Electrodynamics and radiofrequency antenna concepts for human magnetic resonance at 23.5 T (1 GHz) and beyond


  • L. Winter
  • T. Niendorf


  • Magnetic Resonance Materials in Physics Biology and Medicine


  • Magn Reson Mat Phys Biol Med 29 (3): 641-656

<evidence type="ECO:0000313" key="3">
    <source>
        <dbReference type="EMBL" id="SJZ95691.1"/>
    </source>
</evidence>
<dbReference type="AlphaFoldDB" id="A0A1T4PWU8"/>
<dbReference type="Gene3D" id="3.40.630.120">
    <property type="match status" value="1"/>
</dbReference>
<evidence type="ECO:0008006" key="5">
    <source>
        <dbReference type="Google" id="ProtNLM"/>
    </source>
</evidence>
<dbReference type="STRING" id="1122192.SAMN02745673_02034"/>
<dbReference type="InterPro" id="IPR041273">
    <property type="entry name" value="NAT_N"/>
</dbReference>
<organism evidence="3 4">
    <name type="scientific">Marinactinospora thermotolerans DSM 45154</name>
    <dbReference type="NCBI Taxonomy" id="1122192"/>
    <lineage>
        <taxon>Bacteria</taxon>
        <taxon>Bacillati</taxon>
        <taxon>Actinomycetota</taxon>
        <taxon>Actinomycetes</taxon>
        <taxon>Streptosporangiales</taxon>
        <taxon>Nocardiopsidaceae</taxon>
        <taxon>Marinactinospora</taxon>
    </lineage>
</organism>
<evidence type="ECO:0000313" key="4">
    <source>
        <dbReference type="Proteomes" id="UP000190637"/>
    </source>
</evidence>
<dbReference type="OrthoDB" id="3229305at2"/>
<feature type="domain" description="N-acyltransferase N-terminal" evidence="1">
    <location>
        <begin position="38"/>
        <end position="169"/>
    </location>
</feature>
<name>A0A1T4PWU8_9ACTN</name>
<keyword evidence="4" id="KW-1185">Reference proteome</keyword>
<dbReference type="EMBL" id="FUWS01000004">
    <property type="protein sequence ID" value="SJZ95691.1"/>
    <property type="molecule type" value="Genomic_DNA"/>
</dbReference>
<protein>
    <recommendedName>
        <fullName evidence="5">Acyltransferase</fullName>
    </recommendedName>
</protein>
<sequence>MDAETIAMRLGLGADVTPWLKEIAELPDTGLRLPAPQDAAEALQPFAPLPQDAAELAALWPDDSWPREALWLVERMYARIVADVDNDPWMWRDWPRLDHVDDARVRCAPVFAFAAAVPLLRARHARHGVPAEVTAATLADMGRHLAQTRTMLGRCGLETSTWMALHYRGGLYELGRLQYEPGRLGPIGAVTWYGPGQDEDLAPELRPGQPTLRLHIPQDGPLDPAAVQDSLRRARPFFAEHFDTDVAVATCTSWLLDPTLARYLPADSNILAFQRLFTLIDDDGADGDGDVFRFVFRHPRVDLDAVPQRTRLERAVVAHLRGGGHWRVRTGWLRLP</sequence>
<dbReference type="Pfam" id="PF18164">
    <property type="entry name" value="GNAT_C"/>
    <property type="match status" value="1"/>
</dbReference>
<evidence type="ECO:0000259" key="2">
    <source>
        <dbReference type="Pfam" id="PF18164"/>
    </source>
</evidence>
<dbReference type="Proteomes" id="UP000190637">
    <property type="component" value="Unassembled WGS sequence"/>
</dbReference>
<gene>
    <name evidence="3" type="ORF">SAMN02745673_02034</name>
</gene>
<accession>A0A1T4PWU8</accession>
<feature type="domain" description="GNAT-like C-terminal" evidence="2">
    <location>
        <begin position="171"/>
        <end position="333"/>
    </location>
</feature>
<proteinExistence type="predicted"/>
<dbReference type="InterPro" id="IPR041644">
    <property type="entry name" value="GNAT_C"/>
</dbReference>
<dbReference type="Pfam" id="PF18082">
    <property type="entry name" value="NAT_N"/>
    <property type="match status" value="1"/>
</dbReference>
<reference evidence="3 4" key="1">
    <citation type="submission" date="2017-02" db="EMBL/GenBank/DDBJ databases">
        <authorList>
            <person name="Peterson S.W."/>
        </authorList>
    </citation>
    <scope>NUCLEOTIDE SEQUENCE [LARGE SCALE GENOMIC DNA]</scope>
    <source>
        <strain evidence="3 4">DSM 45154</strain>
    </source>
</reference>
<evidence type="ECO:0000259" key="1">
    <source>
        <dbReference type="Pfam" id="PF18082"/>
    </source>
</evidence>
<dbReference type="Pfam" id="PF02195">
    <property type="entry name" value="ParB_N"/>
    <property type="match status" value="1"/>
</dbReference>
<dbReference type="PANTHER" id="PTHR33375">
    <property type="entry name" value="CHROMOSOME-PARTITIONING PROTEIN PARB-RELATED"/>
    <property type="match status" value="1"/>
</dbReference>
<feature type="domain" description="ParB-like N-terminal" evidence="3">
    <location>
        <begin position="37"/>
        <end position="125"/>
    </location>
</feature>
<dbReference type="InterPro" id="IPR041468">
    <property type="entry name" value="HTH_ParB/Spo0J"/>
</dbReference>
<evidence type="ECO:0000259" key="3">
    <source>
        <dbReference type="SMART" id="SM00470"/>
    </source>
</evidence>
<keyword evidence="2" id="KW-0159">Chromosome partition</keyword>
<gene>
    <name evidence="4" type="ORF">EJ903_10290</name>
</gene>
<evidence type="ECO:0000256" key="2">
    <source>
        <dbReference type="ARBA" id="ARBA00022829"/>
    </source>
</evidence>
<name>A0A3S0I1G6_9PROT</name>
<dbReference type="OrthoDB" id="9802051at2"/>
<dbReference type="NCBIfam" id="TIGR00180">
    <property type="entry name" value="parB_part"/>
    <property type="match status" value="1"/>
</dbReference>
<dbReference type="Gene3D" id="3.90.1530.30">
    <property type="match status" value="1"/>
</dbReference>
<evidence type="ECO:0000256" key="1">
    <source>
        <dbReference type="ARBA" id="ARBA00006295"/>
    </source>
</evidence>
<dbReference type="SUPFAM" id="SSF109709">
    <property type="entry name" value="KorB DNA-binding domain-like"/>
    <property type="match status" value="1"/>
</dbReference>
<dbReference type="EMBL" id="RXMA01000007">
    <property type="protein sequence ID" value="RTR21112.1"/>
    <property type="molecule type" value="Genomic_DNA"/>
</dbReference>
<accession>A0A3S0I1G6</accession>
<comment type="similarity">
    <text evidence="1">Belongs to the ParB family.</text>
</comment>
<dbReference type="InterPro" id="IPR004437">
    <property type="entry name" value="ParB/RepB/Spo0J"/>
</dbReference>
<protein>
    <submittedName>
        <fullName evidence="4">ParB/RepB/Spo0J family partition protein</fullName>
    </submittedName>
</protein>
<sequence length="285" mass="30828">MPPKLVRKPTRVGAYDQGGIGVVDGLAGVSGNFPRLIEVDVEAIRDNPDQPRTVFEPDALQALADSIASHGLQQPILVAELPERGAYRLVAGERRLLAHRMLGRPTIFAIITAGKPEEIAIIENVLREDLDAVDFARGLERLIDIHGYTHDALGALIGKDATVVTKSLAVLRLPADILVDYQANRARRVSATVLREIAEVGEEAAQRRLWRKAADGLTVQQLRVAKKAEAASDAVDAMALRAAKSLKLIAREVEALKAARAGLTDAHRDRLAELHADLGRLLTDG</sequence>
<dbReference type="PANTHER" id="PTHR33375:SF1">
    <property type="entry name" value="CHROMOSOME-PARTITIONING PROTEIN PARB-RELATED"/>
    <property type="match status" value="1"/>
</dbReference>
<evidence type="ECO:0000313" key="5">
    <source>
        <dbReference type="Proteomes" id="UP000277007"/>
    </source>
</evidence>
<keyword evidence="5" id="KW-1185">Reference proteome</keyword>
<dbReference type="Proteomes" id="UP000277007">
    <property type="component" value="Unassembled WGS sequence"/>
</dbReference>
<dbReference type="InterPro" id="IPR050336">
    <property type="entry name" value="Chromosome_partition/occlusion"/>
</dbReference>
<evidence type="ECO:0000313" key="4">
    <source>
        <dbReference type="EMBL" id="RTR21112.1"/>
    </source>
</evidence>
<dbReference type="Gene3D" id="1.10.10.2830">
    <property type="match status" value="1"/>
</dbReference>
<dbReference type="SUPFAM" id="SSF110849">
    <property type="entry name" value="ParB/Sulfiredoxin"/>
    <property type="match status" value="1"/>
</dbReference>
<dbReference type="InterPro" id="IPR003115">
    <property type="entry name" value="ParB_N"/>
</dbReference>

• Objective: This work investigates electrodynamic constraints, explores RF antenna concepts and examines the transmission fields (B 1 + ) and RF power deposition of dipole antenna arrays for 1H magnetic resonance of the human brain at 1 GHz (23.5 T). Materials and methods: Electromagnetic field (EMF) simulations are performed in phantoms with average tissue simulants for dipole antennae using discrete frequencies [300 MHz (7.0 T) to 3 GHz (70.0 T)]. To advance to a human setup EMF simulations are conducted in anatomical human voxel models of the human head using a 20-element dipole array operating at 1 GHz. Results: Our results demonstrate that transmission fields suitable for 1H MR of the human brain can be achieved at 1 GHz. An increase in transmit channel density around the human head helps to enhance B 1 + in the center of the brain. The calculated relative increase in specific absorption rate at 23.5 versus 7.0 T was below 1.4 (in-phase phase setting) and 2.7 (circular polarized phase setting) for the dipole antennae array. Conclusion: The benefits of multi-channel dipole antennae at higher frequencies render MR at 23.5 T feasible from an electrodynamic standpoint. This very preliminary finding opens the door on further explorations that might be catalyzed into a 20-T class human MR system.